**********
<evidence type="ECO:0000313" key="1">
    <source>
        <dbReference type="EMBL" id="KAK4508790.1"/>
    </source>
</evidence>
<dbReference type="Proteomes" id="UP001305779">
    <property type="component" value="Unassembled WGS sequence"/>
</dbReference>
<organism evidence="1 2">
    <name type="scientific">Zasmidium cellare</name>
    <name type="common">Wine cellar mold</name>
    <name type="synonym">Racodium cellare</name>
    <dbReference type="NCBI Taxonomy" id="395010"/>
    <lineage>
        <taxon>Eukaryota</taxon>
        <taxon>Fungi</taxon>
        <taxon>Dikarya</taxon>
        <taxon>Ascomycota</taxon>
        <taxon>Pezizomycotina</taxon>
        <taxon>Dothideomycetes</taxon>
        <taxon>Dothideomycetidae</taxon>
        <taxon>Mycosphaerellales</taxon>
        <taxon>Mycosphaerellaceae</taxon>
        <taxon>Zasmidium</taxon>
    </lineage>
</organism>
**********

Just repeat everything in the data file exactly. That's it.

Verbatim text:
<evidence type="ECO:0000313" key="1">
    <source>
        <dbReference type="EMBL" id="KAK4508790.1"/>
    </source>
</evidence>
<dbReference type="Proteomes" id="UP001305779">
    <property type="component" value="Unassembled WGS sequence"/>
</dbReference>
<organism evidence="1 2">
    <name type="scientific">Zasmidium cellare</name>
    <name type="common">Wine cellar mold</name>
    <name type="synonym">Racodium cellare</name>
    <dbReference type="NCBI Taxonomy" id="395010"/>
    <lineage>
        <taxon>Eukaryota</taxon>
        <taxon>Fungi</taxon>
        <taxon>Dikarya</taxon>
        <taxon>Ascomycota</taxon>
        <taxon>Pezizomycotina</taxon>
        <taxon>Dothideomycetes</taxon>
        <taxon>Dothideomycetidae</taxon>
        <taxon>Mycosphaerellales</taxon>
        <taxon>Mycosphaerellaceae</taxon>
        <taxon>Zasmidium</taxon>
    </lineage>
</organism>